Senator Ted Cruz thinks that late impeachment trials are constitutional but that the Senate’s jurisdiction to hold them is discretionary, not mandatory. That is, the Senate doesn’t have to hold a trial, just as (in Cruz’s example) the Supreme Court doesn’t have to hear an appeal.
Cruz’s comparison is not very persuasive. The Supreme Court is a court of appeal. If it declines to hear an appeal, there has nonetheless been a judgment of some kind by a lower court — it’s not as if the entire process of judicature had been just discretionarily cast aside. When it comes to impeachments, however, the Senate is the court of first and only instance. If it simply declines to render judgment, judgment is simply not rendered, and the people’s accusation via the House against an impeached official gets no resolution.
One could perhaps defend Cruz’s view by noting that a court of first instance may dismiss a charge without trial for various reasons, such as that the evidence is insufficient to warrant one or that the alleged conduct does not constitute a crime. Something like that is presumably what Cruz had in mind when he wrote that, “on the merits, President Trump’s conduct does not come close to meeting the legal standard for incitement — the only charge brought against him.” But I don’t think this would be an adequate support for Cruz’s thinking.
To start, such a dismissal would not reflect a discretionary decision against exercising jurisdiction; rather it would be an exercise of jurisdiction, albeit one that did not involve holding a trial. And the dismissal would happen according to some well-established standard concerning the required evidentiary threshold or the definition of the crime. What Cruz advocates, by contrast, need not be anchored in any standard other than whatever the preference of a majority of senators happens to be. The Senate is presumably free so to proceed, since, as Cruz observes, nothing in the Constitution expressly requires it to hold a trial. But we should not pretend that such an outcome would be consistent with Federalist 65, in which Alexander Hamilton puts great emphasis on the importance of the Senate’s impartially trying impeachments by seeking real demonstrations of innocence or guilt and gives no hint of having contemplated that the Senate would choose not to do so if called upon. And setting Hamilton aside, I think it is not good practice for the Senate to leave a matter of intense public controversy festering rather than resolve it by means of the Constitution’s expressly prescribed means.
Moreover, the apparent reason Cruz offers for thinking the Senate should have dismissed Trump’s impeachment — to repeat, that “President Trump’s conduct does not come close to meeting the legal standard for incitement” — is beside the point if one reads “incitement of insurrection” in a common-language rather than a technical legal sense, which one is free to do since an impeachment is not a criminal proceeding. (“Common language” does not, incidentally, mean “colloquial,” a term I’ve seen in some commentary on the alternative ways of taking “incitement of insurrection.” “Colloquial” suggests an informal or nonstandard expression typical of speech rather than of writing — “ain’t” is a colloquialism. The sense in which Trump may be said to have incited insurrection is, by contrast, perfectly standard, as anyone who cares to consult a dictionary may discover for himself.)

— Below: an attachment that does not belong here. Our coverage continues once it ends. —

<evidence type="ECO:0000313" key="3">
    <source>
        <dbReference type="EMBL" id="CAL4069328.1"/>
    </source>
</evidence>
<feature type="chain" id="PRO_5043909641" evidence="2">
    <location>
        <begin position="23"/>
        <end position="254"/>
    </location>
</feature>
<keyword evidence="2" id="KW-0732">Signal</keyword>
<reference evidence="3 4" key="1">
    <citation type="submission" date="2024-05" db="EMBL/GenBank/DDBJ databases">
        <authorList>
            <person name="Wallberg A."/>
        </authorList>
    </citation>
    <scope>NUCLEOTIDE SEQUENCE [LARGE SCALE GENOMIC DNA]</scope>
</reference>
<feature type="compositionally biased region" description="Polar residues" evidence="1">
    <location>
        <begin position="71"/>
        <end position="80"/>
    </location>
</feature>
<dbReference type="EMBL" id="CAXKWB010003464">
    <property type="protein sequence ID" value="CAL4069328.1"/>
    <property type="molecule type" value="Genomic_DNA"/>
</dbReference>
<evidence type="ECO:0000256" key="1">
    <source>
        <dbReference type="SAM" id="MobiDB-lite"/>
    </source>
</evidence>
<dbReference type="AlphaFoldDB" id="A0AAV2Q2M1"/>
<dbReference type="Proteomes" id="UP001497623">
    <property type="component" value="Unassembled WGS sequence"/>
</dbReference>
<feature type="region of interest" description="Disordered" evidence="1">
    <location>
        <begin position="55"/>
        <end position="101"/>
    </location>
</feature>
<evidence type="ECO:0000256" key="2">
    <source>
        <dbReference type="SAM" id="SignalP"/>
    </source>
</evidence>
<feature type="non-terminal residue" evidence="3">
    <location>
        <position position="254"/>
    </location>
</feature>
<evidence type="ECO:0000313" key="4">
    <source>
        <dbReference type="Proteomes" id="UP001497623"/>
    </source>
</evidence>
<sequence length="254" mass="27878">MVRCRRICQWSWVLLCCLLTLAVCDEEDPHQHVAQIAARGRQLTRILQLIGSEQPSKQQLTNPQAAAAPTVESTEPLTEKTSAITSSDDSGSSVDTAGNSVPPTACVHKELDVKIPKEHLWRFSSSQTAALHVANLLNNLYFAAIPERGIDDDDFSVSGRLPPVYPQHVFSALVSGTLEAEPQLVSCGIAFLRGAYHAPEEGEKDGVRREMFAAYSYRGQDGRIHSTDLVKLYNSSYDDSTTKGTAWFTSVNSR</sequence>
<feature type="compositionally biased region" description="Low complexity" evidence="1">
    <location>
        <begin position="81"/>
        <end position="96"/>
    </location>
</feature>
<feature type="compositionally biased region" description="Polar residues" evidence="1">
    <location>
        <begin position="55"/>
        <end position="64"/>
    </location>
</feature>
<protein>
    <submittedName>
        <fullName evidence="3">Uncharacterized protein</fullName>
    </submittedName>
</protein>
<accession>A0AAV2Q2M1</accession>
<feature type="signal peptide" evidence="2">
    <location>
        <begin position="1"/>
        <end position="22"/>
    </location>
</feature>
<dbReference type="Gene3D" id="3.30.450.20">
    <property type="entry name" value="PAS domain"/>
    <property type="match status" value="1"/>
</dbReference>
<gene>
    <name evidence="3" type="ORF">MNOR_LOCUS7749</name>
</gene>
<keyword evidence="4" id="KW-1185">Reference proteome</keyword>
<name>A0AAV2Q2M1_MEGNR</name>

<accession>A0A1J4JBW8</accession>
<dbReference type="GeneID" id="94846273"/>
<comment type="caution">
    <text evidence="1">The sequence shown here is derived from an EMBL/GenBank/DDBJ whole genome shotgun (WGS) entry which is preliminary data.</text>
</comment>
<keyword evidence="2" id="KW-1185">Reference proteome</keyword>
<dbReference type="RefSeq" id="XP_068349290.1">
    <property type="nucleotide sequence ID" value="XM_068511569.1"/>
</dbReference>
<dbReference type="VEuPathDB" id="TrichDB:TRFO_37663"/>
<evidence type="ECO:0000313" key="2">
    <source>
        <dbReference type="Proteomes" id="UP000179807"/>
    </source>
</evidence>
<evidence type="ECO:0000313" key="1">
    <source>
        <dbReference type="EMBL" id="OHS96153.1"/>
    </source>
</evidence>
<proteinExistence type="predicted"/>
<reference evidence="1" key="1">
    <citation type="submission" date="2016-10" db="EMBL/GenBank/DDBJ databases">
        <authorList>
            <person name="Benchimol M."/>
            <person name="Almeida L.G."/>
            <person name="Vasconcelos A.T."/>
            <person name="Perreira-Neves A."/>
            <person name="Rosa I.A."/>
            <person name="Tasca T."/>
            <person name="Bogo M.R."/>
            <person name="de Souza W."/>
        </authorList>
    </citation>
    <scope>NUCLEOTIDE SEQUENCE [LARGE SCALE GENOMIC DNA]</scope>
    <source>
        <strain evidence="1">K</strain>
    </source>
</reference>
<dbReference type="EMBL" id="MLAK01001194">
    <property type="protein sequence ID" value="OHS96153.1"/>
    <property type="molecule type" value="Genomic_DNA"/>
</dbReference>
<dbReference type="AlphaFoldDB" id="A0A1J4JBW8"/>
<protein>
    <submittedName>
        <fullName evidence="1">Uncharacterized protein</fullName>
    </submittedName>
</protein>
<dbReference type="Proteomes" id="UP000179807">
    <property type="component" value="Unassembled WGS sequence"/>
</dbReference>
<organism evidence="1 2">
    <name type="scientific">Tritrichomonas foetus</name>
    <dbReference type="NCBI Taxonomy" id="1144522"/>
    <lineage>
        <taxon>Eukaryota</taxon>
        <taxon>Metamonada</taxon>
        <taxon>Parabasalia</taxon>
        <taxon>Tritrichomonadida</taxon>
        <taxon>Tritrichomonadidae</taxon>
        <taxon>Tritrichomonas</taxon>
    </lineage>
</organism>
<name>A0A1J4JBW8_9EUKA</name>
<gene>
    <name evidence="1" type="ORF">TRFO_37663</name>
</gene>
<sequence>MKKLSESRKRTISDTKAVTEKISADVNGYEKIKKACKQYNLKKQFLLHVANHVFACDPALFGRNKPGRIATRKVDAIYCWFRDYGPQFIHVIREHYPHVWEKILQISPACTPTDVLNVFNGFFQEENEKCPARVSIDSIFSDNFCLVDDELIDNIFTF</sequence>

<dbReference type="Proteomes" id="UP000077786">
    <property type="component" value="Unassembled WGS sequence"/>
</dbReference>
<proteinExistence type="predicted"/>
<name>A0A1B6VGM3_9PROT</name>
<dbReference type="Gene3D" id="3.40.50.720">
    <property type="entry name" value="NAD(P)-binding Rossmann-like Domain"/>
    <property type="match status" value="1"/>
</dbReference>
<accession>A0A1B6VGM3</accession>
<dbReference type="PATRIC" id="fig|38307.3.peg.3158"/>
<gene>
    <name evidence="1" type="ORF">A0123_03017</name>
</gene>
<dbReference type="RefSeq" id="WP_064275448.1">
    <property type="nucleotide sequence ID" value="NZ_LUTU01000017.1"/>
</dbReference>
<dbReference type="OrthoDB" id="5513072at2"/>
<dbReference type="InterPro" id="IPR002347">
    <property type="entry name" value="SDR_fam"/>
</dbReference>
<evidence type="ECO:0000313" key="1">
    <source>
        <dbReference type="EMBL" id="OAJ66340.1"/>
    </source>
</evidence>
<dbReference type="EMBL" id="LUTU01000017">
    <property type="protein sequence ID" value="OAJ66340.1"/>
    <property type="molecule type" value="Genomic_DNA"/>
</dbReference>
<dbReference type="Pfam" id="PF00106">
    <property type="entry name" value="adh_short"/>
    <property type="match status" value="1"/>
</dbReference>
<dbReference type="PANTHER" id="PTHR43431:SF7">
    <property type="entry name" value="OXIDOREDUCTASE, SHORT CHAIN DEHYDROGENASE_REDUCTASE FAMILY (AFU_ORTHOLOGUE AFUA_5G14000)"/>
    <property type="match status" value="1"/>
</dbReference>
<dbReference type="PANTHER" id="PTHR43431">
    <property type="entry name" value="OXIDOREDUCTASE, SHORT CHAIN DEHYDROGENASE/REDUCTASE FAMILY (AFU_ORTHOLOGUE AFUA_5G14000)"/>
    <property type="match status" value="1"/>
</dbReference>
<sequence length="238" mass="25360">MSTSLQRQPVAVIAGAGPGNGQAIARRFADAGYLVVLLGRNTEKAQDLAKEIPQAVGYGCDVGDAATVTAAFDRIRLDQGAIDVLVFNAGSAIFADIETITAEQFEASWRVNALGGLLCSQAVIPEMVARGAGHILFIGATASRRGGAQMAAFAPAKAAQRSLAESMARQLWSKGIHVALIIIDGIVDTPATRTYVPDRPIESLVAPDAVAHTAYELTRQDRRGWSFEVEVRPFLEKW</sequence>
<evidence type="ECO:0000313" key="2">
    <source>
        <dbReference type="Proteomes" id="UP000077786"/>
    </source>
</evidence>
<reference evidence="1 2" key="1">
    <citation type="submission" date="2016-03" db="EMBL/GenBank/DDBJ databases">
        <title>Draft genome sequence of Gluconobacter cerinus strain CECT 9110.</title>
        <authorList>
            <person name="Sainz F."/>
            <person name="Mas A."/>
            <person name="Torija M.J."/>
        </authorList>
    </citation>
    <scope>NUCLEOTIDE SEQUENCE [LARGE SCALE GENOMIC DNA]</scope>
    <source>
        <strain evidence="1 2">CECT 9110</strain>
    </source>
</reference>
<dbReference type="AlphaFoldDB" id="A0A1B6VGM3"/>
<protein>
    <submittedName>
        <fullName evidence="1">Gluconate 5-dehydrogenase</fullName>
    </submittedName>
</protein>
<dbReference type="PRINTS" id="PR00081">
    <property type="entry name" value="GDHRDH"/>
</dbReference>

In that connection, it’s worth dwelling a bit on the article of impeachment’s main description of Trump’s inciting conduct:
On January 6, 2021, pursuant to the 12th Amendment to the Constitution of the United States, the Vice President of the United States, the House of Representatives, and the Senate met at the United States Capitol for a Joint Session of Congress to count the votes of the Electoral College. In the months preceding the Joint Session, President Trump repeatedly issued false statements asserting that the Presidential election results were the product of widespread fraud and should not be accepted by the American people or certified by State or Federal officials. Shortly before the Joint Session commenced, President Trump, addressed a crowd at the Ellipse in Washington, DC. There, he reiterated false claims that “we won this election, and we won it by a landslide”. He also willfully made statements that, in context, encouraged — and foreseeably resulted in — lawless action at the Capitol, such as: “if you don’t fight like hell you’re not going to have a country anymore”. Thus incited by President Trump, members of the crowd he had addressed, in an attempt to, among other objectives, interfere with the Joint Session’s solemn constitutional duty to certify the results of the 2020 Presidential election, unlawfully breached and vandalized the Capitol, injured and killed law enforcement personnel, menaced Members of Congress, the Vice President, and Congressional personnel, and engaged in other violent, deadly, destructive, and seditious acts.
The first quoted sentence describes Trump’s conduct on January 6. But the second describes his whole post-election pattern of trying to get people to believe the false proposition that the presidential election had been so fraudulent as to be illegitimate. When the description returns to January 6, it has Trump “reiterat[ing]” his prior claims. “Thus incited,” later in the paragraph, may be taken, by way of the paragraph’s entire preceding description, to refer to Trump’s entire post-election course of conduct — a course that culminated in Trump’s speech on January 6 but was not limited to it. Restricting the alleged incitement of insurrection to Trump’s remarks on January 6 is like thinking that one makes a fire only by striking a particular match, with the process of carefully gathering and arranging the kindling some unconnected deed.